Before committing to a shadowing program, looking for shadowing opportunities at your disposal is never a bad idea. If you have an interest in family medicine, your own family doctor may be an option to shadow. You are already familiar with each other and may have already had conversations about your interest in medicine. They could also put you in contact with another physician whose field might be more in line with what you want to do. Any connections you may have to the medical field are crucial in the premed portion of your life, so take note of who you can use as a resource when choosing who to shadow. Make sure you know how to ask to shadow a doctor before finalizing your decision. With all the options available to you, it may be confusing to choose among them. Luckily, we can list a few of the many shadowing programs out there that you may not be aware of.
BeMo’s DocShadowing Program
First, academic advising companies, such as BeMo Academic Consulting, are dedicated to helping students achieve their medical school and career goals. We offer multiple services geared toward perfecting students’ applications. For instance, DocShadowing is a virtual, fully accessible shadowing program for any premed student who may want the experience but cannot travel large distances to have access to one. It is a great opportunity for students who need to focus on their studies while also saving time and money on their shadowing experience. Through video training on medical topics, case studies, quizzes, and more, you will receive online shadowing experience anytime, anywhere. With BeMo, you can explore different medical specialties to understand the similarities and differences of each. Some of the many specialties included consist of emergency, neurology, plastic surgery, and internal medicine (to name a few), with more added on a regular basis. When you have finished the program, you can earn a certificate of completion that you can list on your applications to heighten your chances of acceptance.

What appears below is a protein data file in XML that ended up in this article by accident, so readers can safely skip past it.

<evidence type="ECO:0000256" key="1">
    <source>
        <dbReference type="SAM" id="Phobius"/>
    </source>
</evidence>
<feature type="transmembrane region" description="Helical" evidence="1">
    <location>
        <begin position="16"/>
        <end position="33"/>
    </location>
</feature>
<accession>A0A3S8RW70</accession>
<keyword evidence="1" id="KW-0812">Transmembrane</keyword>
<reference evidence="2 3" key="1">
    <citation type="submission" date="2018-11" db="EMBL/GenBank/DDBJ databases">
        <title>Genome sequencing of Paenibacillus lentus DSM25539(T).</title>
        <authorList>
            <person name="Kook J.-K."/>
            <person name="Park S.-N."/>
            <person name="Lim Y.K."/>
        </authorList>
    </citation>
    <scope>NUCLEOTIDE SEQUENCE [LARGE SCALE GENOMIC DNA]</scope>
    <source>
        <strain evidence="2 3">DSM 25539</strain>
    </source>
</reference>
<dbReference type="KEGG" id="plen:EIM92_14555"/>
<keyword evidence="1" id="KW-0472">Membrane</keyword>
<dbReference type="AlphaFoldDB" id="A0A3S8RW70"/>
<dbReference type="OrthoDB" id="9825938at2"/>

Atlantis provides health care experiential education to premed students in the United States. Their 360 Shadowing program markets itself toward students who are looking for in-person experience that is more hands on. Your grades will not suffer, as their programs mainly occur during summers and college breaks. If you should sign up, most programs take place over 1 to 9 weeks in cities and hospitals across Europe. Atlantis permits students to shadow abroad, which can be worthwhile to many premed students who are typically unable to study elsewhere during undergrad due to the heavy demands of their courses. In the Atlantis program, students learn about a variety of specialties in greater depth than other clinical experiences available to American students while basking in the rich culture of Europe. While abroad, students can sit in on surgeries and consultations, as well as interact with other medical students or residents and get to know them on a personal level. Atlantis is a great shadowing option for students wanting to make the absolute most of their experience.